Army men in camouflage attire in the midst of protest

Guinean army forces patrol in the street in Conakry on March 22, 2020 during a constitutional referendum in the country

Photo by CELLOU BINANI/AFP via Getty

50 Deaths Recorded in Guinea's Protests Ahead of National Elections

Amnesty International has reported that 50 people have died in anti-government protests following President Alpha Conde's run for third presidential bid.

Guinea president Alpha Conde's run for third term has reportedly resulted in the death of 50 people ahead of planned national elections this month, Al Jazeera reports. An Amnesty Internationalreport has condemned the government's stance on non accountability for the reported deaths. The West African country has been ruled with an iron fist since last year since rising opposition against Conde.

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Conde was a long-time oppositional leader before he was elected in 2010 and was reportedly seen as the people's hope. He was elected again in 2015, but shortly afterwards, he lost favour with his citizens especially when he indicated to run for a third term.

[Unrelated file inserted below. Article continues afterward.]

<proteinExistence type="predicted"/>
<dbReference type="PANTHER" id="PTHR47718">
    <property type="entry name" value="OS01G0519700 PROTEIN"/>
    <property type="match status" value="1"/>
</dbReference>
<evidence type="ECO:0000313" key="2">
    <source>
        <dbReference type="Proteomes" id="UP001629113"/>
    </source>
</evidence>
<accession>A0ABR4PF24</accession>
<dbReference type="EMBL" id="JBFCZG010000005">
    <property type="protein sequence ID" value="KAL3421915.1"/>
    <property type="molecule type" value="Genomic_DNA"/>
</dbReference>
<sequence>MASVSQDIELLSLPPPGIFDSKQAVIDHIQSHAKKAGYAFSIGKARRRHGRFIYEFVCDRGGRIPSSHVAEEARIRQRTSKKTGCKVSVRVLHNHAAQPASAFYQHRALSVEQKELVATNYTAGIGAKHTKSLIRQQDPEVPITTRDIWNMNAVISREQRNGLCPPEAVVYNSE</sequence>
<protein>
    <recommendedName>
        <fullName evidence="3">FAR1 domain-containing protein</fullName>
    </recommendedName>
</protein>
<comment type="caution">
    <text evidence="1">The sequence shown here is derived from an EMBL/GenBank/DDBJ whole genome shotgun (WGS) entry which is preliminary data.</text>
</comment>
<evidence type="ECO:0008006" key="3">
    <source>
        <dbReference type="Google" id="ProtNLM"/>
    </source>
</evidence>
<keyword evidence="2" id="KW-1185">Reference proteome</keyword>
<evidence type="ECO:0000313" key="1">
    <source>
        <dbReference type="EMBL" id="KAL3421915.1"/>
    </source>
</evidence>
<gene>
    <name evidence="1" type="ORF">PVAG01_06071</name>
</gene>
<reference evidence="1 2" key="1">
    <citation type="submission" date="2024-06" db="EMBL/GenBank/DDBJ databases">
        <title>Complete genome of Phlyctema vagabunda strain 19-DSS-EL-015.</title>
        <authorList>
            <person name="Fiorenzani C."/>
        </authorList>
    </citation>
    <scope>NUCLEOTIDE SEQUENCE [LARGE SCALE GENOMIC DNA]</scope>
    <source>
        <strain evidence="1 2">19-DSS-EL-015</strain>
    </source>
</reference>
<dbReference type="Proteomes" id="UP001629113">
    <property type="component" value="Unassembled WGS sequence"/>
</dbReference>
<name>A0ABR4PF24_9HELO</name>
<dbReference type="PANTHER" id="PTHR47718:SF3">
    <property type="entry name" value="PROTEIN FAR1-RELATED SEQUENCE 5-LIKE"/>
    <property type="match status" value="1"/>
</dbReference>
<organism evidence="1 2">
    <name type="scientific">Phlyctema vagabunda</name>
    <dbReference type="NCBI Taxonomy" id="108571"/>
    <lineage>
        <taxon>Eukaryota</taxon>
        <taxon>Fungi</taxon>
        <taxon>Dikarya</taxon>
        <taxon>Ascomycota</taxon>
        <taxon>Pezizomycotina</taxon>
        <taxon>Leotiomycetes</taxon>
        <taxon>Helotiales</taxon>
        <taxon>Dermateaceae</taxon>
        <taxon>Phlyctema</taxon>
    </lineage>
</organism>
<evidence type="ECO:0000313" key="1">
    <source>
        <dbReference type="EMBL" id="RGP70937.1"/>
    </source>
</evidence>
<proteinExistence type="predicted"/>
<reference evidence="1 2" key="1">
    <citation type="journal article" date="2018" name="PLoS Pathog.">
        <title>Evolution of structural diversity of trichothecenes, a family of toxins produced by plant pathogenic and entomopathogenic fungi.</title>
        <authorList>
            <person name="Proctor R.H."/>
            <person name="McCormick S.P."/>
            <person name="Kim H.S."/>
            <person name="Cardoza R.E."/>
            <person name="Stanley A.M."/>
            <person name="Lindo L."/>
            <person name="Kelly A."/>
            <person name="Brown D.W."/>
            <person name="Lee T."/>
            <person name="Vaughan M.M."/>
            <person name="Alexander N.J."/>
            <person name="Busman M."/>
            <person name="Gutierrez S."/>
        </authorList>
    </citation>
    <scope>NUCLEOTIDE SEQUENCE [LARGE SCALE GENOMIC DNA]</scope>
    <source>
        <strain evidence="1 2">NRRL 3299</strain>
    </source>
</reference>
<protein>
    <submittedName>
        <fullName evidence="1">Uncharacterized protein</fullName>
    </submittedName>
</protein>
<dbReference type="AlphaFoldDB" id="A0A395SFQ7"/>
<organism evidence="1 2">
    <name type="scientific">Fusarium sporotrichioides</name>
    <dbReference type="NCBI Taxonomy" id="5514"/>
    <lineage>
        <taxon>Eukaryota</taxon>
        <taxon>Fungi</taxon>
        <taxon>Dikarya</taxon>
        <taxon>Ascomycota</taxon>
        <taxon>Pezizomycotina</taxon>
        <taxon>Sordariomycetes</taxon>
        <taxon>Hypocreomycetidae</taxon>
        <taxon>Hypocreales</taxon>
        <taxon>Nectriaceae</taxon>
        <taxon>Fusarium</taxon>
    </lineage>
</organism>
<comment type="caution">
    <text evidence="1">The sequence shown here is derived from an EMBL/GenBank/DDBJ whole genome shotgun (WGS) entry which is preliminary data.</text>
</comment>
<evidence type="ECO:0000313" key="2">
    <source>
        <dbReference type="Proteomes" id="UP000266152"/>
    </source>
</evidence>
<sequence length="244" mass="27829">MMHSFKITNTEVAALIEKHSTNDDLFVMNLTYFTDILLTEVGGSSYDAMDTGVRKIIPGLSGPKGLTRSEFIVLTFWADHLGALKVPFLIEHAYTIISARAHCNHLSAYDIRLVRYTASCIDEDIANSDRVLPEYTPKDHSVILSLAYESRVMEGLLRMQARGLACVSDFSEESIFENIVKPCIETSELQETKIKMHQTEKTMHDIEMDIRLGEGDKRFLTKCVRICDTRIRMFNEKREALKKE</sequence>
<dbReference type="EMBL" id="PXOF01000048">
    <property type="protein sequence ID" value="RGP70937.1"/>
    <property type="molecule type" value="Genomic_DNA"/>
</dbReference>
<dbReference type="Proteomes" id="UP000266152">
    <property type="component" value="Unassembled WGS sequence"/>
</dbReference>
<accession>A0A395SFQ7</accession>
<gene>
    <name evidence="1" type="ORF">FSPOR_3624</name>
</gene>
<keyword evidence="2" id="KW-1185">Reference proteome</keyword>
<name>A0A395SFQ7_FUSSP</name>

Political tensions have been steadily rising with increased incidences of violence towards protestors. Amnesty International reports that over 200 people have been injured, 70 imprisoned and 50 shot dead in anti-Conde protests since October last year. The government's callous actions have yet to be formally investigated or accounted for. Conde's authoritarianism contravenes Guinea's Constitution which allows freedom of expression and peaceful assembly.

National elections are set to take place on the 18th of October. Original elections in December 2018 were postponed due to political delay which led to the amendment of the Constitution and granted Conde the opportunity to run for a third term. Oppositional party leaders for National Front for the Defense of the Constitution (FNDC) had planned demonstrations for the 6th of October against him, but the 82-year-old Conde sent an army to siege the party leader's house.

Amnesty International conducted over 100 interviews and cites that even children were shot in the back, neck and even in the head. Fear of Conde is so entrenched that it is reported that even mortuaries do not accept bodies of people killed in anti-Conde protests. However, citizens are undeterred and protests continue. Power mongering is a thorn in Africa's side, Ivory Coast's president Alassane Outarra is also running for third term.